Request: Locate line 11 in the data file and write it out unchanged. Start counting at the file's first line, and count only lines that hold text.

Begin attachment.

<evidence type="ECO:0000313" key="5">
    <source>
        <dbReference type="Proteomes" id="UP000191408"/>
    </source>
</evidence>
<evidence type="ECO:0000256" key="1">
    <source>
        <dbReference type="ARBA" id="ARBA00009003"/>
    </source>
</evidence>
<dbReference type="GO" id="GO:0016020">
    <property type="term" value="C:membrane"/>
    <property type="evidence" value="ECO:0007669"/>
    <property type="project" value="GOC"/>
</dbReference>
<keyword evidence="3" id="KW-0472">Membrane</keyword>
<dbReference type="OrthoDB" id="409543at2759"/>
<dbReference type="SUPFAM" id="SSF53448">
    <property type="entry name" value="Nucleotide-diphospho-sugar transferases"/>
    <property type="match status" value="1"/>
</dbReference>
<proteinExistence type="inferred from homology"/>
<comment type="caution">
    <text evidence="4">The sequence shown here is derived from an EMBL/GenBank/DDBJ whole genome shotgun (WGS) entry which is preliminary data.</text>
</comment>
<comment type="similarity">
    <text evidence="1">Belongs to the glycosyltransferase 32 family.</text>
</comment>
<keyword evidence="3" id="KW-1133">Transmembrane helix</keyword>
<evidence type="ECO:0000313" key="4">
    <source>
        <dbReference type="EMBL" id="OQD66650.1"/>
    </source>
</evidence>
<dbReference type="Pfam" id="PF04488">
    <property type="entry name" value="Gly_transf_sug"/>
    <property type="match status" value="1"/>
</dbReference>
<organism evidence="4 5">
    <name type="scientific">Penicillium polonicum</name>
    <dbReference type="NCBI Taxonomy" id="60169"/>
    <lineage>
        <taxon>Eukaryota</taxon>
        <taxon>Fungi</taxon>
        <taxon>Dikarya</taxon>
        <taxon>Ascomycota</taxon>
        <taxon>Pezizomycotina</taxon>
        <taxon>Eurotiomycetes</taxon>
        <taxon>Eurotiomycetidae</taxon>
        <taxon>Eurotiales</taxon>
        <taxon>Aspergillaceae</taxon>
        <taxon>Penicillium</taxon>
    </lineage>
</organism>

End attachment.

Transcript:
<dbReference type="GO" id="GO:0016020">